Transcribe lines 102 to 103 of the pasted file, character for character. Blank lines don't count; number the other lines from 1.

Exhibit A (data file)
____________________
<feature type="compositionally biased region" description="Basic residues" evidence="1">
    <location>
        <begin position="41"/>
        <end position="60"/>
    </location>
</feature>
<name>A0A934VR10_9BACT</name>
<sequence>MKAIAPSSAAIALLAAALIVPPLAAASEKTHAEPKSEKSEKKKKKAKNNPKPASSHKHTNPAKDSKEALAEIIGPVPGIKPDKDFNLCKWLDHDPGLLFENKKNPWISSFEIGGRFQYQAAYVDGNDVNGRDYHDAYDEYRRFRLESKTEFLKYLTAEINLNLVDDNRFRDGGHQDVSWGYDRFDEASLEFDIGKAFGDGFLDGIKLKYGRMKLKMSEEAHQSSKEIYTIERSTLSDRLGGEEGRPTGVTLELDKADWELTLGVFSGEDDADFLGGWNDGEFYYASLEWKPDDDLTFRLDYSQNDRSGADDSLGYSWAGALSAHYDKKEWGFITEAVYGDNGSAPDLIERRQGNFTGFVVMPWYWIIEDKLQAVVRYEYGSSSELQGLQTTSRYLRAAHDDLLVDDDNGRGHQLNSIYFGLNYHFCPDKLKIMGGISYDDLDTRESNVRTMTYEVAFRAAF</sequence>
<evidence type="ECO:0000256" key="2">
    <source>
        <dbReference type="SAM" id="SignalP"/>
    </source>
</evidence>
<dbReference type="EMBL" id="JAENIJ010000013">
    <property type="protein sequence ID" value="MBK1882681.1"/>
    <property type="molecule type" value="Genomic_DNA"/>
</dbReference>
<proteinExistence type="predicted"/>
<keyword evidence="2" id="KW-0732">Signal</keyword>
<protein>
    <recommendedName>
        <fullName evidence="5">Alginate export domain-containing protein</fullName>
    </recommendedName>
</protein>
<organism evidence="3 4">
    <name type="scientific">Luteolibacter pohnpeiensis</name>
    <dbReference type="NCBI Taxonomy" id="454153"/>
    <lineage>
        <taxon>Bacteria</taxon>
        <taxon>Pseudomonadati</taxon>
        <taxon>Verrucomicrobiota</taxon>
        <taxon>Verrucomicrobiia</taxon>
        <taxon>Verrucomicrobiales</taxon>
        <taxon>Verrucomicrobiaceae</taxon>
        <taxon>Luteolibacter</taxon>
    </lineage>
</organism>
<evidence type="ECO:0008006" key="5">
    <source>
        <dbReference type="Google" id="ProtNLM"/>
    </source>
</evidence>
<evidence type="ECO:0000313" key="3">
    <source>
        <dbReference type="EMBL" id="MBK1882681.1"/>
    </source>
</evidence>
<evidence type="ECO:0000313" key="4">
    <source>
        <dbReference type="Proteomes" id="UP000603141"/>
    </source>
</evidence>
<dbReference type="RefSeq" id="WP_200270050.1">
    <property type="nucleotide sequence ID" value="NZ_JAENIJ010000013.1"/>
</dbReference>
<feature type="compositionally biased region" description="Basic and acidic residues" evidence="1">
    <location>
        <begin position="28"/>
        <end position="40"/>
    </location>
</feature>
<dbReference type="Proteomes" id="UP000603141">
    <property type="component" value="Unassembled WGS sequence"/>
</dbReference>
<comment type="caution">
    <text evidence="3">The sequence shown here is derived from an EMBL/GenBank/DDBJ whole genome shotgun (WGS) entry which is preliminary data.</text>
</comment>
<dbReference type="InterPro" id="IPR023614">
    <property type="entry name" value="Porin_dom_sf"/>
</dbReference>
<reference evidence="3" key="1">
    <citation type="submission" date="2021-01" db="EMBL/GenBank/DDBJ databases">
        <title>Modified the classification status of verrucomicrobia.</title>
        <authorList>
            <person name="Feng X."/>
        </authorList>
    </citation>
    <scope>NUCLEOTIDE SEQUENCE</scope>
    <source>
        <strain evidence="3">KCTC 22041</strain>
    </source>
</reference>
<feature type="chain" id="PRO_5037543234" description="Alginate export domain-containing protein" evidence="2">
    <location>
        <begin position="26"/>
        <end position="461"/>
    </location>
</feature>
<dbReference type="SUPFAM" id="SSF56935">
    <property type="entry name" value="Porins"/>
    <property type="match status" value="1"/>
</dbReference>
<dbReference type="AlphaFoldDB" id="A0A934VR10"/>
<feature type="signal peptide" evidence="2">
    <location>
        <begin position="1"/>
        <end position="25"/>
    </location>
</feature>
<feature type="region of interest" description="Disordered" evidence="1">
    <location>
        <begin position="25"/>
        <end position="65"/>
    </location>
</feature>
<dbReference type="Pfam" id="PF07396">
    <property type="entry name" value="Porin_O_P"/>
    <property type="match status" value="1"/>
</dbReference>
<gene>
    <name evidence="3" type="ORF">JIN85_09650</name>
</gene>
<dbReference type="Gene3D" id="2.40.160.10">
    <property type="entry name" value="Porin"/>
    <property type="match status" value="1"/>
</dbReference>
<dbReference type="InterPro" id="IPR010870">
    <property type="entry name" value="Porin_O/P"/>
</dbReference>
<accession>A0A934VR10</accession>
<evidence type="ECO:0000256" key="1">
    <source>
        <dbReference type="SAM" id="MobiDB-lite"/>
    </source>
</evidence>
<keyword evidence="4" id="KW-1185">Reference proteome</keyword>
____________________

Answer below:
        <begin position="25"/>
        <end position="65"/>